JD: "With my rifle, yes, and I was in my stand for no more than 10 minutes. Shane was actually walking down to his stand and couldn't believe it."

EO: "What was that experience like? Some people would say that is amazing; you may never get to put a scope on a bigger buck."

JD: "Exactly. I think just from me being able to shoot a shotgun and go duck hunting and stuff, I anticipated what it was going to feel like. But you still have that feeling of, 'What is going to really be like? Am I going to be able to keep the rifle steady when I pull the trigger?' But it came out all right."

EO: "Had you been a shooter before?"

JD: "Yeah, I've shot handguns at target ranges. But, I never felt the power of a rifle from your shoulder."

EO: "Are you a big fan of deer meat?"

JD: "I like summer sausage and deer jerky, but the steaks and the
hamburgers I don't really like."

EO: "Do you give it away?"

JD: "If nobody wants the meat, whether it is deer or duck or geese, we send it down to the mission and donate it."

EO: "What would you say your most memorable day in the field has been and why?"

JD: "I think my first shot with my bow and arrow. It was getting dark and here is this buck trotting over the hill a little bit. It was probably my only chance to get a shot off with it getting dark; where he was, everything played out right, the wind was in my face. I probably wouldn't have taken the shot if it was earlier, because it was a little farther than I wanted. But I got him."

EO: "Yeah, but this was the first animal you had taken with a bow. What was going through your head?"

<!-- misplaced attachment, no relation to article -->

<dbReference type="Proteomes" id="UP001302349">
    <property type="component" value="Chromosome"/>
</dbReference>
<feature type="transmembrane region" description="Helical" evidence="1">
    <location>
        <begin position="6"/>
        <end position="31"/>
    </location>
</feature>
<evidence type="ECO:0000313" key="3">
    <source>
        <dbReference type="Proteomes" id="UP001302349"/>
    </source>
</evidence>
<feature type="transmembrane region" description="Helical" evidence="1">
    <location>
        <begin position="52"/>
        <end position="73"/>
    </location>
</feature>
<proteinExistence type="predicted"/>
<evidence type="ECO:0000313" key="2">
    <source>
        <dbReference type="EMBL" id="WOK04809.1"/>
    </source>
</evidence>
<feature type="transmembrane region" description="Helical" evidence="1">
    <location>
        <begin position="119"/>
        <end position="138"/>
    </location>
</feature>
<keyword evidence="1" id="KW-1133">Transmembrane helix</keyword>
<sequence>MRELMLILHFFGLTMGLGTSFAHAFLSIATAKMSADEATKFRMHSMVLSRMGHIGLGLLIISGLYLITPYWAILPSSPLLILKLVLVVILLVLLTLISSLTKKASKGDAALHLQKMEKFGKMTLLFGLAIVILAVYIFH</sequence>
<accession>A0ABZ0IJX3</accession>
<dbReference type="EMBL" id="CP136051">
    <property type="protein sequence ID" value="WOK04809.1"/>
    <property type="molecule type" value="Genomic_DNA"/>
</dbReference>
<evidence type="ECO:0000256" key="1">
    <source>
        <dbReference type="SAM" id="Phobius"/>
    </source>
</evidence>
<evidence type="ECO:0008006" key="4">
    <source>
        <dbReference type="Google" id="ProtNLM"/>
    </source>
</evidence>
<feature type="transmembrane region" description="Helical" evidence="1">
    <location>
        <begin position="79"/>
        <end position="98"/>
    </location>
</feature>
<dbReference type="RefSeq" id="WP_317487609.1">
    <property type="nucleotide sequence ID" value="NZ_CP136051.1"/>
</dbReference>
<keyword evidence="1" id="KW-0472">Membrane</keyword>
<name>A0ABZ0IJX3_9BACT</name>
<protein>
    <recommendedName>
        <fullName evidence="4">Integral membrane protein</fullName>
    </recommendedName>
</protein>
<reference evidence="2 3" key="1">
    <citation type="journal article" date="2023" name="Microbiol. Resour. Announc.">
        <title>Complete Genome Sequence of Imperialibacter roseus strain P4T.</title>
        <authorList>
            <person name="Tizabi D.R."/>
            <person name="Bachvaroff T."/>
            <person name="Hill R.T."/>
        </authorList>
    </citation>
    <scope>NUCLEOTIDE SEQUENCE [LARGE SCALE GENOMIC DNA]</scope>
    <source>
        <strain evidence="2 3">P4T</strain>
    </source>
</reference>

JD: "Adrenaline was pumping, heart was pumping. I just tried to be as calm as I could be, and try to pick a spot where I thought he was going to cross over, hit the release and calm my nerves. I couldn't really tell if I had hit him at first, he jumped over this barbed-wire fence and ran into some brush. I called up Kevin and Shane and we went looking for him, and found him."

EO: "I think some athletes, I don't know if this is true of everybody, compare the adrenaline rush of reeling in a big fish or taking down a whitetail to getting a big hit or making a big play."

JD: "I think so. Anytime you have that adrenaline flowing in hunting and fishing. It's like the other day in Boston; we were down by one run in the ninth inning, and their closer comes in and I hit a home run to put us in extra innings. You get a great feeling from that, giving your team a chance to win, and we went on to win that game in the 11th inning with another home run."

EO: "In the offseason, you aren't playing baseball. You're a competitor, though, looking for a thrill. Does hunting fill that gap to some extent?"

JD: "I think so. I can't sit around the house (with wife, Tricia, and son, Jalen) doing nothing. I've always got to be doing something, and the hunting and the fishing takes your mind away from things and puts the competition in your mind. You aren't stepping in the batter's box; you're competing with your buddy to catch fish."

EO: "That's funny you should mention that. Is there friendly competition when you get athletes together in the offseason, even if it is fishing?"

JD: "Definitely. I have a boat, and Shane has a boat. We pack two or three people in there, and whoever catches the most fish gets his meal paid for."

EO: "What do you fish for?"

JD: "Largemouth bass."

EO: "What's your favorite lure or bait?"

JD: "I like plastic worms and lizards and deep divers."

EO: "So how are you described as a baseball player and does that carry over to hunting or fishing at all?"

JD: "I think I'm described as a hard-working person who goes out there and plays hard every day and has fun doing it. And I think I'm the same way outdoors, I just go out and have fun. I don't have to kill anything that day, just the joy of being out there and enjoying the atmosphere and being in the wildlife — that's fun for me."

See Jermaine Dye's player profile on ESPN.com's MLB pages.